The Facebook campaign trail: How each major party is vying for votes on the social network
OTTAWA -- As party leaders campaign across the country, vying for the support of Canadians ahead of the final vote on October 21, a mirror campaign is playing out on Canada’s largest social media network: Facebook.
Canada’s major federal parties have pushed out over 1,000 political advertisements on Facebook since the start of the official campaign season, accessible for the first time in a federal election through Facebook’s Ad Library.
Our analysis of the political Facebook ads, accounting for target audiences, areas and dominant messaging, showcases how the parties are using distinct strategies to sway the minds of people using the social media platform.
“This is the first election you're seeing major integrated digital campaigns,” Dennis Matthews, vice-president at Enterprise Canada and a conservative strategist with experience in digital campaigning, told CTV News from Toronto. “We’re no longer in the world of a handful of TV spots.”
Since the start of the election campaign, the Conservatives, Liberals and NDP have poured tens of thousands of dollars into advertising on Facebook.
The Conservatives lead the pack, spending nearly $260,000 since September 11, according to data available on Facebook’s Ad Library. In contrast, the Liberals and NDP have spent about $141,000 and $107,000, respectively, in the first half of the campaign.
But cash spent doesn’t necessarily reflect the number of ads pushed out.
Where the Conservatives released a little over 450 unique ads on Facebook, the Liberals pushed out 600, with the NDP a distant third at just over 100 ads between Sept. 11 and Sept. 29, roughly half of the campaign period.
Despite the discrepancy in spending and number of ads, Matthews says the two parties leading the polls, the Conservatives and Liberals, are relatively evenly matched in terms of the content they’re putting out for Facebook users to see.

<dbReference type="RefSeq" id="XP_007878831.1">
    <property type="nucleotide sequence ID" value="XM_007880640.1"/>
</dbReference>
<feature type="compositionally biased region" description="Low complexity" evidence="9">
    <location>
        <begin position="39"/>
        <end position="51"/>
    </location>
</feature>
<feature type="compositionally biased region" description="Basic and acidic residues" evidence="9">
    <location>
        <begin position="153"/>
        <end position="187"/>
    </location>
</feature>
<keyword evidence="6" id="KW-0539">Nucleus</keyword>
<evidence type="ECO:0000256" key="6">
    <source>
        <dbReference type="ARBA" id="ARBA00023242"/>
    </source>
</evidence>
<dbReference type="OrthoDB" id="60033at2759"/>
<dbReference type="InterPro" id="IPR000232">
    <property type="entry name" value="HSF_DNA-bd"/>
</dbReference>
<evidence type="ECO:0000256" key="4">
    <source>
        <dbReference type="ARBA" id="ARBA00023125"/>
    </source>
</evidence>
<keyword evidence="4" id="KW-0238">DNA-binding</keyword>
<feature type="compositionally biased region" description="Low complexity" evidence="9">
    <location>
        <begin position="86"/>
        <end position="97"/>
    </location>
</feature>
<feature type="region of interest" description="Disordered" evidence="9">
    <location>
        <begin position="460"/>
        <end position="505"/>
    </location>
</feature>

“Conservatives are focused on policy promises related to affordability in contrast to the Liberals,” he said, “They’re focused on Trudeau’s brand in their online strategy.”
In our analysis, over half of all of the Conservative Facebook ads surveyed focus on saving voter’s money, the dominant theme of the party’s ad campaigns. Only 14 per cent of Liberal ads featured an affordability-focused theme.
Despite the different messaging focuses, the two parties are vying for voters in many of the same places.
“If you’re in the Liberal campaign you’re not going to be spending a lot of dollars in Saskatchewan or Alberta because the return is not going to be there on votes,” said Matthews.
“Large portions of Ontario and Quebec become the real battleground.”
That’s been the case so far into the campaign.
Forty per cent of Liberal ads were targeted predominantly to Facebook users in Ontario, with 16 per cent geared towards Quebecers.
Similar numbers are seen in the Conservative ad campaigns (35 per cent in Ontario, 11 per cent in Quebec) but with a more targeted approach.
Whereas the Liberal party has pushed out ads to multiple provinces at once, Facebook’s ad manager allows advertisers to zero-in on specific provinces, cities or even the interests of users, Vivek Prabhu, a Toronto-based digital campaign expert at Hill+Knowlton Strategies with experience leading Conservative online election operations told CTV News.
It’s a strategy the Conservatives made use of in their Green Public Transit Tax Credit ad campaigns.